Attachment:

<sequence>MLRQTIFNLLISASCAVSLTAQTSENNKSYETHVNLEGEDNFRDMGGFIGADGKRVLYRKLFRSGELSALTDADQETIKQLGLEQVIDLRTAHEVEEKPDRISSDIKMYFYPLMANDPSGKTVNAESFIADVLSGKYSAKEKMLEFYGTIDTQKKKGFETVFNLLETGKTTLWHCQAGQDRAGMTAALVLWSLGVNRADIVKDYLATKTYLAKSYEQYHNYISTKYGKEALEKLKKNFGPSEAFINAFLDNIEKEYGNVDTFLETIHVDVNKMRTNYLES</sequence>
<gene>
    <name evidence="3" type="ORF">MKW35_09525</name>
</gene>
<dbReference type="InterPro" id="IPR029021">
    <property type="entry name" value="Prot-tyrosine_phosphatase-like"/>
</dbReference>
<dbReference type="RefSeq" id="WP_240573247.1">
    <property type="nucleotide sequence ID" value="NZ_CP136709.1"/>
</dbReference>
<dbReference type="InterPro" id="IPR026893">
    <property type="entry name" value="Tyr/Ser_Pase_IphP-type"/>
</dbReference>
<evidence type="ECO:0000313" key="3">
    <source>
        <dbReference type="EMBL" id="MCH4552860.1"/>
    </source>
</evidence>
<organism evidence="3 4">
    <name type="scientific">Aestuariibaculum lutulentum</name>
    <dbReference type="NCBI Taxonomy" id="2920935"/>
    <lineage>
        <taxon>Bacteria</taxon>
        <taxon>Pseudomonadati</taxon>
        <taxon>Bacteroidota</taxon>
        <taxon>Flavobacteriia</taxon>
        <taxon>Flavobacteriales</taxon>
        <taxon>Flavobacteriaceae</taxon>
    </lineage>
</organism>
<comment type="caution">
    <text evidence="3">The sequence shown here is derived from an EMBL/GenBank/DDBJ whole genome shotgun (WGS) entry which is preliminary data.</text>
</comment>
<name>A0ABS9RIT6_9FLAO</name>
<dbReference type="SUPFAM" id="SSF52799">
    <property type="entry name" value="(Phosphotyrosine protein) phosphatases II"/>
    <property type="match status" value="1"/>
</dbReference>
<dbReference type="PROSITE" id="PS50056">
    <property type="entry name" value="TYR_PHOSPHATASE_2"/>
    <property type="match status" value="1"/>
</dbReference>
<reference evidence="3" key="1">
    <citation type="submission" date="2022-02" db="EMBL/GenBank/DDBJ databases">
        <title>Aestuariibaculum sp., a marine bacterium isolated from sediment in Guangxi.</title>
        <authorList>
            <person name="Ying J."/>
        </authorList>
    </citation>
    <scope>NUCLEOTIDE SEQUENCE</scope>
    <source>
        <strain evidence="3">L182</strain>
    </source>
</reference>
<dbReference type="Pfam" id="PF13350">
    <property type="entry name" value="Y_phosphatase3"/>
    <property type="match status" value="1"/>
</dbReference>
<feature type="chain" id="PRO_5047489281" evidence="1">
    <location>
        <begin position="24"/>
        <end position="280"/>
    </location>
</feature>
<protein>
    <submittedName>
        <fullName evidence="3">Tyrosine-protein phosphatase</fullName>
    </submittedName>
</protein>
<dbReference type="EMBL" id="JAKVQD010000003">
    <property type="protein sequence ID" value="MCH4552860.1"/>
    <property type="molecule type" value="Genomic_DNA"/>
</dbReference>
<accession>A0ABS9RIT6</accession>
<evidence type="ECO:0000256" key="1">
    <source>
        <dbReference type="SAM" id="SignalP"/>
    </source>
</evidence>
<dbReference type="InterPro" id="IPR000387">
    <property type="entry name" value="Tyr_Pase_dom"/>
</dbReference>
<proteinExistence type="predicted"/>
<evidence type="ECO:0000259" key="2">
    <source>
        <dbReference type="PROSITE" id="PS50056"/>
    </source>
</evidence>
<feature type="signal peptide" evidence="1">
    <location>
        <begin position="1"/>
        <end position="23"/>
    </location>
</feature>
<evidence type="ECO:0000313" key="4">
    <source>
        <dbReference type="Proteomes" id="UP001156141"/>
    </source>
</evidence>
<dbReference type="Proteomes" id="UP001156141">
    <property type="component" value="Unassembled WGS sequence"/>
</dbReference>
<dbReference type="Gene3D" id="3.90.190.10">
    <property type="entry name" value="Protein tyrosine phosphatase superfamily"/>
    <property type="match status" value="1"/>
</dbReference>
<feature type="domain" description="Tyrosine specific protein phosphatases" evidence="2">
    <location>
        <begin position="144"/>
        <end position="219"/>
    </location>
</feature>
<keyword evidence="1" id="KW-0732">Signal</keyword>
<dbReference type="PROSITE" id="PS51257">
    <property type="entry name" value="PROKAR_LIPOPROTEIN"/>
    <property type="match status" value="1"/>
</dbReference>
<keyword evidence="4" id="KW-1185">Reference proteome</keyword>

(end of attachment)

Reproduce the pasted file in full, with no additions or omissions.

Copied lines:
<sequence>MLRQTIFNLLISASCAVSLTAQTSENNKSYETHVNLEGEDNFRDMGGFIGADGKRVLYRKLFRSGELSALTDADQETIKQLGLEQVIDLRTAHEVEEKPDRISSDIKMYFYPLMANDPSGKTVNAESFIADVLSGKYSAKEKMLEFYGTIDTQKKKGFETVFNLLETGKTTLWHCQAGQDRAGMTAALVLWSLGVNRADIVKDYLATKTYLAKSYEQYHNYISTKYGKEALEKLKKNFGPSEAFINAFLDNIEKEYGNVDTFLETIHVDVNKMRTNYLES</sequence>
<gene>
    <name evidence="3" type="ORF">MKW35_09525</name>
</gene>
<dbReference type="InterPro" id="IPR029021">
    <property type="entry name" value="Prot-tyrosine_phosphatase-like"/>
</dbReference>
<dbReference type="RefSeq" id="WP_240573247.1">
    <property type="nucleotide sequence ID" value="NZ_CP136709.1"/>
</dbReference>
<dbReference type="InterPro" id="IPR026893">
    <property type="entry name" value="Tyr/Ser_Pase_IphP-type"/>
</dbReference>
<evidence type="ECO:0000313" key="3">
    <source>
        <dbReference type="EMBL" id="MCH4552860.1"/>
    </source>
</evidence>
<organism evidence="3 4">
    <name type="scientific">Aestuariibaculum lutulentum</name>
    <dbReference type="NCBI Taxonomy" id="2920935"/>
    <lineage>
        <taxon>Bacteria</taxon>
        <taxon>Pseudomonadati</taxon>
        <taxon>Bacteroidota</taxon>
        <taxon>Flavobacteriia</taxon>
        <taxon>Flavobacteriales</taxon>
        <taxon>Flavobacteriaceae</taxon>
    </lineage>
</organism>
<comment type="caution">
    <text evidence="3">The sequence shown here is derived from an EMBL/GenBank/DDBJ whole genome shotgun (WGS) entry which is preliminary data.</text>
</comment>
<name>A0ABS9RIT6_9FLAO</name>
<dbReference type="SUPFAM" id="SSF52799">
    <property type="entry name" value="(Phosphotyrosine protein) phosphatases II"/>
    <property type="match status" value="1"/>
</dbReference>
<dbReference type="PROSITE" id="PS50056">
    <property type="entry name" value="TYR_PHOSPHATASE_2"/>
    <property type="match status" value="1"/>
</dbReference>
<reference evidence="3" key="1">
    <citation type="submission" date="2022-02" db="EMBL/GenBank/DDBJ databases">
        <title>Aestuariibaculum sp., a marine bacterium isolated from sediment in Guangxi.</title>
        <authorList>
            <person name="Ying J."/>
        </authorList>
    </citation>
    <scope>NUCLEOTIDE SEQUENCE</scope>
    <source>
        <strain evidence="3">L182</strain>
    </source>
</reference>
<dbReference type="Pfam" id="PF13350">
    <property type="entry name" value="Y_phosphatase3"/>
    <property type="match status" value="1"/>
</dbReference>
<feature type="chain" id="PRO_5047489281" evidence="1">
    <location>
        <begin position="24"/>
        <end position="280"/>
    </location>
</feature>
<protein>
    <submittedName>
        <fullName evidence="3">Tyrosine-protein phosphatase</fullName>
    </submittedName>
</protein>
<dbReference type="EMBL" id="JAKVQD010000003">
    <property type="protein sequence ID" value="MCH4552860.1"/>
    <property type="molecule type" value="Genomic_DNA"/>
</dbReference>
<accession>A0ABS9RIT6</accession>
<evidence type="ECO:0000256" key="1">
    <source>
        <dbReference type="SAM" id="SignalP"/>
    </source>
</evidence>
<dbReference type="InterPro" id="IPR000387">
    <property type="entry name" value="Tyr_Pase_dom"/>
</dbReference>
<proteinExistence type="predicted"/>
<evidence type="ECO:0000259" key="2">
    <source>
        <dbReference type="PROSITE" id="PS50056"/>
    </source>
</evidence>
<feature type="signal peptide" evidence="1">
    <location>
        <begin position="1"/>
        <end position="23"/>
    </location>
</feature>
<evidence type="ECO:0000313" key="4">
    <source>
        <dbReference type="Proteomes" id="UP001156141"/>
    </source>
</evidence>
<dbReference type="Proteomes" id="UP001156141">
    <property type="component" value="Unassembled WGS sequence"/>
</dbReference>
<dbReference type="Gene3D" id="3.90.190.10">
    <property type="entry name" value="Protein tyrosine phosphatase superfamily"/>
    <property type="match status" value="1"/>
</dbReference>
<feature type="domain" description="Tyrosine specific protein phosphatases" evidence="2">
    <location>
        <begin position="144"/>
        <end position="219"/>
    </location>
</feature>
<keyword evidence="1" id="KW-0732">Signal</keyword>
<dbReference type="PROSITE" id="PS51257">
    <property type="entry name" value="PROKAR_LIPOPROTEIN"/>
    <property type="match status" value="1"/>
</dbReference>
<keyword evidence="4" id="KW-1185">Reference proteome</keyword>